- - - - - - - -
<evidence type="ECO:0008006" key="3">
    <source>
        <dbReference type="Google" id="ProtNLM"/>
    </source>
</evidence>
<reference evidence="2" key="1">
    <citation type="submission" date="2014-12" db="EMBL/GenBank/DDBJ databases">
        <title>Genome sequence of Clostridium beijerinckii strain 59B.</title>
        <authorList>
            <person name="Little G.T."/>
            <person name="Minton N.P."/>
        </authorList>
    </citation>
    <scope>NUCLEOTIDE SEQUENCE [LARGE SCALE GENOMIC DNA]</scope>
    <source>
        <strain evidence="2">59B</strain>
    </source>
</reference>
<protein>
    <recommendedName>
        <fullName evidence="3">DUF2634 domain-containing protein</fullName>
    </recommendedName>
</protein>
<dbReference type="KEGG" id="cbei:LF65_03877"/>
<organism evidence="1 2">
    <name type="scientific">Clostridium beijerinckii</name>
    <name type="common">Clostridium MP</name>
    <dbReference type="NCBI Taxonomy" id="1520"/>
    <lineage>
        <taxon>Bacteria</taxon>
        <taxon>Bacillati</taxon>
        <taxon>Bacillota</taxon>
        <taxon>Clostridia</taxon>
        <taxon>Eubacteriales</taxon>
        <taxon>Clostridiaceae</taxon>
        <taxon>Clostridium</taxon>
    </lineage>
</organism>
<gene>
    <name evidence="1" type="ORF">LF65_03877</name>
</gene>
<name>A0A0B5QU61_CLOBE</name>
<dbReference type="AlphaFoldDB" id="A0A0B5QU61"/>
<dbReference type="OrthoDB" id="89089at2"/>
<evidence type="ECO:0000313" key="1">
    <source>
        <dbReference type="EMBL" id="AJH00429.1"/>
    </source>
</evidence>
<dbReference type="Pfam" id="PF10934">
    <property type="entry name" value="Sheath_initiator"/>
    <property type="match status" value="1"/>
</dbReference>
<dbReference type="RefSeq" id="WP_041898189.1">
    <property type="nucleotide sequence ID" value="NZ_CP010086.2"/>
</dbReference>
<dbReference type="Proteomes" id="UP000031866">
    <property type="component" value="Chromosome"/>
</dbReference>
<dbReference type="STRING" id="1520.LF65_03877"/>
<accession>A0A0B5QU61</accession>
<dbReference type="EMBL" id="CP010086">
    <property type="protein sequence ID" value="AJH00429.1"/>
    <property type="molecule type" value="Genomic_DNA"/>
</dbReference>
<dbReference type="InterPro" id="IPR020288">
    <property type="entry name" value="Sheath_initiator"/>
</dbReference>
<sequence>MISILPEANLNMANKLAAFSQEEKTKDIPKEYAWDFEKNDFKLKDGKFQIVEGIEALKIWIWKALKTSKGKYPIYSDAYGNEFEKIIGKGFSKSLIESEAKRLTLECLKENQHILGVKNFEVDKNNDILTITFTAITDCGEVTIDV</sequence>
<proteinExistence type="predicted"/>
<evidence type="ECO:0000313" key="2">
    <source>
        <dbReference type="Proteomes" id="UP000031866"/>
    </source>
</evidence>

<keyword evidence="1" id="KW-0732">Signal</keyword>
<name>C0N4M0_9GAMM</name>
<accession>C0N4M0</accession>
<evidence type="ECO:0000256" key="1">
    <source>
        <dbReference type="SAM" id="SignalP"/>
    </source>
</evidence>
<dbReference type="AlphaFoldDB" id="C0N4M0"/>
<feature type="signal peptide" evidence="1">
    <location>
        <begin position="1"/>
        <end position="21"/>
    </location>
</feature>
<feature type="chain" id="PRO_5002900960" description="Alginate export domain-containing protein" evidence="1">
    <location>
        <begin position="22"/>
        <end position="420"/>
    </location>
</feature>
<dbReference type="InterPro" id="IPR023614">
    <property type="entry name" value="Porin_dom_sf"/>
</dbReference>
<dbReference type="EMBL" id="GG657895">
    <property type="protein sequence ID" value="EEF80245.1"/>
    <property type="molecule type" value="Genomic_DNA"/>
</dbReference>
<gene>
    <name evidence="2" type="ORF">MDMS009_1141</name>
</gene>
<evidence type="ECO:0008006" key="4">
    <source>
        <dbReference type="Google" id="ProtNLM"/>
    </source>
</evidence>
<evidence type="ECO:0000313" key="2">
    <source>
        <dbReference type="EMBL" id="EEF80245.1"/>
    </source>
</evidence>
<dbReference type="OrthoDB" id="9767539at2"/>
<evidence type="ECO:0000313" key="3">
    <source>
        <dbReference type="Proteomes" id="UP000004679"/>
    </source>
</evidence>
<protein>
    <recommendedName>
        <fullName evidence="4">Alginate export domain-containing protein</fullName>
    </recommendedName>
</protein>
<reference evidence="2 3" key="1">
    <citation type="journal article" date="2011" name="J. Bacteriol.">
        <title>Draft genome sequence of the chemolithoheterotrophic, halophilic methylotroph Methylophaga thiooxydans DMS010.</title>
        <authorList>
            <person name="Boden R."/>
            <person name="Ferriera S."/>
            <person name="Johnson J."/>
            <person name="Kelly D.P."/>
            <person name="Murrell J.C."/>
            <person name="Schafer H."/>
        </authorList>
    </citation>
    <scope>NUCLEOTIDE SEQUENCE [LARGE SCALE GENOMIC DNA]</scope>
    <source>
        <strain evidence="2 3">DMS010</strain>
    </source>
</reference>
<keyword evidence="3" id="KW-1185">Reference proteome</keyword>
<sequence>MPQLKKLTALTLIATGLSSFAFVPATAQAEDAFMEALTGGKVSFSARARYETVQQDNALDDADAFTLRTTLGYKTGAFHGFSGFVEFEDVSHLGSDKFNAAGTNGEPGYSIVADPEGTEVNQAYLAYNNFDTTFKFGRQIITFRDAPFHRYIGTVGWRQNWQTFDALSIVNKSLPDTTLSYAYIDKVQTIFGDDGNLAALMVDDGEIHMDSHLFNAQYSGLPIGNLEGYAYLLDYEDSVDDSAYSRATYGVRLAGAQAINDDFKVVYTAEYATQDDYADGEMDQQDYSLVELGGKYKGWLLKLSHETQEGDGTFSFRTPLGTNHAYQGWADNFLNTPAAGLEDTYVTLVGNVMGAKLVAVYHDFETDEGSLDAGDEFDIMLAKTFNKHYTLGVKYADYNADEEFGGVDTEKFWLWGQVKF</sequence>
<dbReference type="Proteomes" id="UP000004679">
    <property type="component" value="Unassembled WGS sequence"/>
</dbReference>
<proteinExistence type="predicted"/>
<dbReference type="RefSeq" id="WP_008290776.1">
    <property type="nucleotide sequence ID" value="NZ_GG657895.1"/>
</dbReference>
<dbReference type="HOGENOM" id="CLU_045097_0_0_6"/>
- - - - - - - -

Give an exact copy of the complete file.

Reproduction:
<evidence type="ECO:0008006" key="3">
    <source>
        <dbReference type="Google" id="ProtNLM"/>
    </source>
</evidence>
<reference evidence="2" key="1">
    <citation type="submission" date="2014-12" db="EMBL/GenBank/DDBJ databases">
        <title>Genome sequence of Clostridium beijerinckii strain 59B.</title>
        <authorList>
            <person name="Little G.T."/>
            <person name="Minton N.P."/>
        </authorList>
    </citation>
    <scope>NUCLEOTIDE SEQUENCE [LARGE SCALE GENOMIC DNA]</scope>
    <source>
        <strain evidence="2">59B</strain>
    </source>
</reference>
<protein>
    <recommendedName>
        <fullName evidence="3">DUF2634 domain-containing protein</fullName>
    </recommendedName>
</protein>
<dbReference type="KEGG" id="cbei:LF65_03877"/>
<organism evidence="1 2">
    <name type="scientific">Clostridium beijerinckii</name>
    <name type="common">Clostridium MP</name>
    <dbReference type="NCBI Taxonomy" id="1520"/>
    <lineage>
        <taxon>Bacteria</taxon>
        <taxon>Bacillati</taxon>
        <taxon>Bacillota</taxon>
        <taxon>Clostridia</taxon>
        <taxon>Eubacteriales</taxon>
        <taxon>Clostridiaceae</taxon>
        <taxon>Clostridium</taxon>
    </lineage>
</organism>
<gene>
    <name evidence="1" type="ORF">LF65_03877</name>
</gene>
<name>A0A0B5QU61_CLOBE</name>
<dbReference type="AlphaFoldDB" id="A0A0B5QU61"/>
<dbReference type="OrthoDB" id="89089at2"/>
<evidence type="ECO:0000313" key="1">
    <source>
        <dbReference type="EMBL" id="AJH00429.1"/>
    </source>
</evidence>
<dbReference type="Pfam" id="PF10934">
    <property type="entry name" value="Sheath_initiator"/>
    <property type="match status" value="1"/>
</dbReference>
<dbReference type="RefSeq" id="WP_041898189.1">
    <property type="nucleotide sequence ID" value="NZ_CP010086.2"/>
</dbReference>
<dbReference type="Proteomes" id="UP000031866">
    <property type="component" value="Chromosome"/>
</dbReference>
<dbReference type="STRING" id="1520.LF65_03877"/>
<accession>A0A0B5QU61</accession>
<dbReference type="EMBL" id="CP010086">
    <property type="protein sequence ID" value="AJH00429.1"/>
    <property type="molecule type" value="Genomic_DNA"/>
</dbReference>
<dbReference type="InterPro" id="IPR020288">
    <property type="entry name" value="Sheath_initiator"/>
</dbReference>
<sequence>MISILPEANLNMANKLAAFSQEEKTKDIPKEYAWDFEKNDFKLKDGKFQIVEGIEALKIWIWKALKTSKGKYPIYSDAYGNEFEKIIGKGFSKSLIESEAKRLTLECLKENQHILGVKNFEVDKNNDILTITFTAITDCGEVTIDV</sequence>
<proteinExistence type="predicted"/>
<evidence type="ECO:0000313" key="2">
    <source>
        <dbReference type="Proteomes" id="UP000031866"/>
    </source>
</evidence>

<keyword evidence="1" id="KW-0732">Signal</keyword>
<name>C0N4M0_9GAMM</name>
<accession>C0N4M0</accession>
<evidence type="ECO:0000256" key="1">
    <source>
        <dbReference type="SAM" id="SignalP"/>
    </source>
</evidence>
<dbReference type="AlphaFoldDB" id="C0N4M0"/>
<feature type="signal peptide" evidence="1">
    <location>
        <begin position="1"/>
        <end position="21"/>
    </location>
</feature>
<feature type="chain" id="PRO_5002900960" description="Alginate export domain-containing protein" evidence="1">
    <location>
        <begin position="22"/>
        <end position="420"/>
    </location>
</feature>
<dbReference type="InterPro" id="IPR023614">
    <property type="entry name" value="Porin_dom_sf"/>
</dbReference>
<dbReference type="EMBL" id="GG657895">
    <property type="protein sequence ID" value="EEF80245.1"/>
    <property type="molecule type" value="Genomic_DNA"/>
</dbReference>
<gene>
    <name evidence="2" type="ORF">MDMS009_1141</name>
</gene>
<evidence type="ECO:0008006" key="4">
    <source>
        <dbReference type="Google" id="ProtNLM"/>
    </source>
</evidence>
<evidence type="ECO:0000313" key="2">
    <source>
        <dbReference type="EMBL" id="EEF80245.1"/>
    </source>
</evidence>
<dbReference type="OrthoDB" id="9767539at2"/>
<evidence type="ECO:0000313" key="3">
    <source>
        <dbReference type="Proteomes" id="UP000004679"/>
    </source>
</evidence>
<protein>
    <recommendedName>
        <fullName evidence="4">Alginate export domain-containing protein</fullName>
    </recommendedName>
</protein>
<reference evidence="2 3" key="1">
    <citation type="journal article" date="2011" name="J. Bacteriol.">
        <title>Draft genome sequence of the chemolithoheterotrophic, halophilic methylotroph Methylophaga thiooxydans DMS010.</title>
        <authorList>
            <person name="Boden R."/>
            <person name="Ferriera S."/>
            <person name="Johnson J."/>
            <person name="Kelly D.P."/>
            <person name="Murrell J.C."/>
            <person name="Schafer H."/>
        </authorList>
    </citation>
    <scope>NUCLEOTIDE SEQUENCE [LARGE SCALE GENOMIC DNA]</scope>
    <source>
        <strain evidence="2 3">DMS010</strain>
    </source>
</reference>
<keyword evidence="3" id="KW-1185">Reference proteome</keyword>
<sequence>MPQLKKLTALTLIATGLSSFAFVPATAQAEDAFMEALTGGKVSFSARARYETVQQDNALDDADAFTLRTTLGYKTGAFHGFSGFVEFEDVSHLGSDKFNAAGTNGEPGYSIVADPEGTEVNQAYLAYNNFDTTFKFGRQIITFRDAPFHRYIGTVGWRQNWQTFDALSIVNKSLPDTTLSYAYIDKVQTIFGDDGNLAALMVDDGEIHMDSHLFNAQYSGLPIGNLEGYAYLLDYEDSVDDSAYSRATYGVRLAGAQAINDDFKVVYTAEYATQDDYADGEMDQQDYSLVELGGKYKGWLLKLSHETQEGDGTFSFRTPLGTNHAYQGWADNFLNTPAAGLEDTYVTLVGNVMGAKLVAVYHDFETDEGSLDAGDEFDIMLAKTFNKHYTLGVKYADYNADEEFGGVDTEKFWLWGQVKF</sequence>
<dbReference type="Proteomes" id="UP000004679">
    <property type="component" value="Unassembled WGS sequence"/>
</dbReference>
<proteinExistence type="predicted"/>
<dbReference type="RefSeq" id="WP_008290776.1">
    <property type="nucleotide sequence ID" value="NZ_GG657895.1"/>
</dbReference>
<dbReference type="HOGENOM" id="CLU_045097_0_0_6"/>